“That makes climate change action look more expensive than it really is,” Knittel said.
Dewan emphasized that there is hope.
“The current climate crisis is driving engineers into action, and it is spurring tremendous innovation in many sectors,” she said, noting that these engineers are motivated by fear but also hope. She encouraged fellow researchers to explain the benefits of their work to the public so they understand why it’s important and how it will help.
Following the keynote panel, the 2015 Climate CoLab contest winners presented their proposals in a series of focused breakout sessions. The topics included reducing emissions from transportation, how communities can adapt to climate change, and how the United States can implement a price on carbon emissions. Participants then took part in an interactive workshop where they had a chance to form small group discussions about various topics on climate change such as how to go about financing the global response to climate change, scaling renewable energy technologies in developing countries, and the role of the crowd.
The conference featured a session from the MIT Solve conference, which was happening concurrent to the Climate CoLab conference. The session focused on energy issues in the developing world, where energy growth will largely be coming from in the decades ahead. Ratan Tata, the chairman of Tata Trust, had a discussion with Robert Stoner, the deputy director of the MIT Energy Initiative.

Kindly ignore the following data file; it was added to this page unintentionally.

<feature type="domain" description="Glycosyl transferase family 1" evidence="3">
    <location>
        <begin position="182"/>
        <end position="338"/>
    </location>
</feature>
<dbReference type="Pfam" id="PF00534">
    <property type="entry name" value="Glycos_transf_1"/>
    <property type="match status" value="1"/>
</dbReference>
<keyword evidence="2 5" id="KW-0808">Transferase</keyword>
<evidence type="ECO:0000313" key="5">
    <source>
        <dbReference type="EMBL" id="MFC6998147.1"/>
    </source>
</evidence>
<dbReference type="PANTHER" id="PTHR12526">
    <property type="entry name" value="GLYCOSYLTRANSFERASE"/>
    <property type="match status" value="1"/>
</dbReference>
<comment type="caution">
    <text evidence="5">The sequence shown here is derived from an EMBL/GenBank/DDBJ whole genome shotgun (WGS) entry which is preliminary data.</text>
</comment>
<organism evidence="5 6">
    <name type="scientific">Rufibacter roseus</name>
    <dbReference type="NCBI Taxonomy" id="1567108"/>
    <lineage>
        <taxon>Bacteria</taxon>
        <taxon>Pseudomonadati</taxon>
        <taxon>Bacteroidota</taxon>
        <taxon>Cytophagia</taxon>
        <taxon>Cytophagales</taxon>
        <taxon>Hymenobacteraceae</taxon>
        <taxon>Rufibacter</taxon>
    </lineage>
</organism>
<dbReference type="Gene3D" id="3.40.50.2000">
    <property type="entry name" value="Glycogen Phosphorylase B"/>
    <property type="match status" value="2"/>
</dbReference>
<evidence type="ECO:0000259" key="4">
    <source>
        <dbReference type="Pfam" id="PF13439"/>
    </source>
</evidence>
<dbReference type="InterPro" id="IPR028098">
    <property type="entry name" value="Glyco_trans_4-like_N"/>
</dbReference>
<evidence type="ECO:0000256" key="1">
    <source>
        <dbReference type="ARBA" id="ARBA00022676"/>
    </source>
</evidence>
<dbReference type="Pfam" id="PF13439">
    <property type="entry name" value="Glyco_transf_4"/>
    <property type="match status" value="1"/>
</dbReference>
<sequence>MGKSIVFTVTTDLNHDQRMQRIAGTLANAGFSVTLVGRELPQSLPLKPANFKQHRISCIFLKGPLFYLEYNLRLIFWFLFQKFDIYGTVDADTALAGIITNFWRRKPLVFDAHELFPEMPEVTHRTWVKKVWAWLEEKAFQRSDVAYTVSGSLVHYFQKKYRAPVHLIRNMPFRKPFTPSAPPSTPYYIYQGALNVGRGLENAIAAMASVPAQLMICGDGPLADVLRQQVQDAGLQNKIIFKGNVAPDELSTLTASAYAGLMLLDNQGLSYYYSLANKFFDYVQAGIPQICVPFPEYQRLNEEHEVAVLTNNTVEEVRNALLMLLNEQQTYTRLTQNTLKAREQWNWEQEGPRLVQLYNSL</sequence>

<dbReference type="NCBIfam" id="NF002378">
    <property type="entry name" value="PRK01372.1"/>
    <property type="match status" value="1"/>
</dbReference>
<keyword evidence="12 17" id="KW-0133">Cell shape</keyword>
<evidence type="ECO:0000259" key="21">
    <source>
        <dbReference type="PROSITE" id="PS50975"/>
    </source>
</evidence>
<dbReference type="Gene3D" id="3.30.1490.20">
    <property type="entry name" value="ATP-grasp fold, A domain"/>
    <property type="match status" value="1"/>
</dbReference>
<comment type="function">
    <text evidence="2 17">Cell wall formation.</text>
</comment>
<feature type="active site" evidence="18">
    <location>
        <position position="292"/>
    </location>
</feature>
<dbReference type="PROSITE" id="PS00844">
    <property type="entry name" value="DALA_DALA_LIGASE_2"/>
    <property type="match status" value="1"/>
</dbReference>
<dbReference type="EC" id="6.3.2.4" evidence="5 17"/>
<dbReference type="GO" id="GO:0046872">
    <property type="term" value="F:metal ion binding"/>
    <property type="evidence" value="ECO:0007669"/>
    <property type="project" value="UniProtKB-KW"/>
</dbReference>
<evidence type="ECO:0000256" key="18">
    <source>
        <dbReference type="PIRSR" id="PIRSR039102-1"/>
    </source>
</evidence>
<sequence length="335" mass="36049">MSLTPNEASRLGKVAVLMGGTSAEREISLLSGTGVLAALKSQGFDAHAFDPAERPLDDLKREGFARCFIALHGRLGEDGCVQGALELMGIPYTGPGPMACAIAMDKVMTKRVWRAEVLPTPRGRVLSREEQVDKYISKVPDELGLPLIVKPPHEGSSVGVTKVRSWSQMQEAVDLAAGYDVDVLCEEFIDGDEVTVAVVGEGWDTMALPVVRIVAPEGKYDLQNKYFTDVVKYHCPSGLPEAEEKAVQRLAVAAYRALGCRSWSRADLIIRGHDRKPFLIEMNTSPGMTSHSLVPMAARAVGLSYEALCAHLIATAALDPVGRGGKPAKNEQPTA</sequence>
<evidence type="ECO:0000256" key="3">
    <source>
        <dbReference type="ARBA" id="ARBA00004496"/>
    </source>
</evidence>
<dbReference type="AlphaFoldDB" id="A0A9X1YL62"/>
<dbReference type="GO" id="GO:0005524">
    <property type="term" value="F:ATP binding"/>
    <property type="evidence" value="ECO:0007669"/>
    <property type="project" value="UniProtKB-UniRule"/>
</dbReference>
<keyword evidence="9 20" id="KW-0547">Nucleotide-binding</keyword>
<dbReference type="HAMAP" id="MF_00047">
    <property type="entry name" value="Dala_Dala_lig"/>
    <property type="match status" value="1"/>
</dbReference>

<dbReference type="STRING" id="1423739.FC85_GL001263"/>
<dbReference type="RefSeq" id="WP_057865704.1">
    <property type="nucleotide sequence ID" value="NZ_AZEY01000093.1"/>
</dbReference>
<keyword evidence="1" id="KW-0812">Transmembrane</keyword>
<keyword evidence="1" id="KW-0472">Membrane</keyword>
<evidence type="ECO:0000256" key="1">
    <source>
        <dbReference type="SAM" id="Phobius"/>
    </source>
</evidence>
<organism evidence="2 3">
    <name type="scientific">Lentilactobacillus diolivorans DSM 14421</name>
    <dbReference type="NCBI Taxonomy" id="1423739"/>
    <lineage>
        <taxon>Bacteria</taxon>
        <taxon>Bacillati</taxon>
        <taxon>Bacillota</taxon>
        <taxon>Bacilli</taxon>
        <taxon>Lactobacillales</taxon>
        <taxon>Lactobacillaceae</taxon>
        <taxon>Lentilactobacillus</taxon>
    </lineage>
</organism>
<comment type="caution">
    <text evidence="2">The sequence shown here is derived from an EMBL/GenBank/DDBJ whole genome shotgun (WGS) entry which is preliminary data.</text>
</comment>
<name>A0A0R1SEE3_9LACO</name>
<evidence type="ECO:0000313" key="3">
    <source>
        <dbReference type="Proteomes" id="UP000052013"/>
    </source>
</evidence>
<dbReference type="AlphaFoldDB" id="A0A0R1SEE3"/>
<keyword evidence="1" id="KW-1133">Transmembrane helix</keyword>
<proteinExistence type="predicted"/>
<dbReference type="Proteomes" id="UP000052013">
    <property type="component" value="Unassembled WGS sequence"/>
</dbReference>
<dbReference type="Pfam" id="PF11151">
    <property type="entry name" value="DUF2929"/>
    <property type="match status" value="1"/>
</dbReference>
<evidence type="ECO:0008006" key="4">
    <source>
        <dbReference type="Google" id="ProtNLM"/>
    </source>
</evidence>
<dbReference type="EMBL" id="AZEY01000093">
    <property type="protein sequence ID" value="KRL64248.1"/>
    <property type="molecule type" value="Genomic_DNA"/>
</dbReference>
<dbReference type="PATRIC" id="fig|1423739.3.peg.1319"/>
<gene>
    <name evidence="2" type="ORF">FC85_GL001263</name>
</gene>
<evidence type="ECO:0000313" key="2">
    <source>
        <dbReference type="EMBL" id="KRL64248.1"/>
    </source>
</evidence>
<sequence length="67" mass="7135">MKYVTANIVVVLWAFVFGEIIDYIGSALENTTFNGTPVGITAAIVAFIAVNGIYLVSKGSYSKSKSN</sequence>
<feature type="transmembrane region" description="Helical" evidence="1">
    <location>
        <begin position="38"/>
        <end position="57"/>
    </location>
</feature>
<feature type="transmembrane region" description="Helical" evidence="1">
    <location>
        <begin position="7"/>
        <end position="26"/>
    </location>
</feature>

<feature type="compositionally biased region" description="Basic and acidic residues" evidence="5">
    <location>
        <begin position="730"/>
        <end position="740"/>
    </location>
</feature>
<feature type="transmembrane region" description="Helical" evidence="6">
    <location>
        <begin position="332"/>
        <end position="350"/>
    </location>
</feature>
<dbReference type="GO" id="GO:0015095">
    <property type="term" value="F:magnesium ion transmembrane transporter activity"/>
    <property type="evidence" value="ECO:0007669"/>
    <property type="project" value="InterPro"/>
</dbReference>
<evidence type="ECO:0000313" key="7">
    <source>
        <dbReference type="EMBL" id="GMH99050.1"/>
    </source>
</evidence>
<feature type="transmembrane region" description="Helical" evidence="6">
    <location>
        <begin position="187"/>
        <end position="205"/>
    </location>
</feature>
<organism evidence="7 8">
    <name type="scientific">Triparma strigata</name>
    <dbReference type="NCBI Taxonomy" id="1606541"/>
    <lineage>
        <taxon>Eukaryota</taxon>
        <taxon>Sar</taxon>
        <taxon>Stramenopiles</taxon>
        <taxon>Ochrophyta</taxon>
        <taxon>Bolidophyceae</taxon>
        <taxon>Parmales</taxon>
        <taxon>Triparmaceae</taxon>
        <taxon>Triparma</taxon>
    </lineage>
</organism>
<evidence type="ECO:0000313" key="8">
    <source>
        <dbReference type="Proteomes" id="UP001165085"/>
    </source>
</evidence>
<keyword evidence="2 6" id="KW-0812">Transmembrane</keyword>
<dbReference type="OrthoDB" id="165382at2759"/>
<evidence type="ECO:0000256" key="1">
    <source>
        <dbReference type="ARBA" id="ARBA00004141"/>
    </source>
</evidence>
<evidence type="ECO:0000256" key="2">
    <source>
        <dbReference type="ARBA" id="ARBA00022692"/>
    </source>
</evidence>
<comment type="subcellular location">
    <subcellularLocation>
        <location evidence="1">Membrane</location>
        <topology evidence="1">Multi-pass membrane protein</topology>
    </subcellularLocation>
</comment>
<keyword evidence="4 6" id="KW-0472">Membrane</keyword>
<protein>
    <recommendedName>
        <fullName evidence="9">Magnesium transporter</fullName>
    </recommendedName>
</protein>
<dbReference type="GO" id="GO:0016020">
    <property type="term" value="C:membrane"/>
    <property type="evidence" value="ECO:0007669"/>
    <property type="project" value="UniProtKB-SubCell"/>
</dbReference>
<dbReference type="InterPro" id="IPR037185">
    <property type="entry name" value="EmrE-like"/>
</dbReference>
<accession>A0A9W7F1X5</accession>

Tata said that having electricity in the developing world changes the way people live and opens up the door to improved education, and an improved economy. Continuing progress in improving access to energy is needed, while also confronting the environmental and climate challenges.
The Climate CoLab winners represent those all around the world tackling this challenge, including the grand prize winner SunSaluter – a nonprofit dedicated to making energy and water more accessible in the developing world by using gravity and water to rotate a solar panel, generating 30 percent more electricity and four liters of water each day – and the winner of the United States Climate Action Plan contest, which suggested a pathway to engineer cities so that they are built for livability, sustainability, resiliency, energy-efficiency and affordability.
The winter 2015 contests were announced, including one run in collaboration with Nike, which seeks revolutionary ideas to change the way we value, make and use low-impact materials. See press release.
The conference ended with a final call from Malone emphasizing the need to approach climate change as a global community.
“Climate change is a big problem,” Malone said. “No individual person or group is going to solve it alone. But our hope with the Climate CoLab is that we can bring together scientists, businesspeople, policymakers and many others around the world to plan and gain support for better climate actions that would have ever been possible before.”
Article written by Vicki Ekstrom. Posted by Laur Fisher.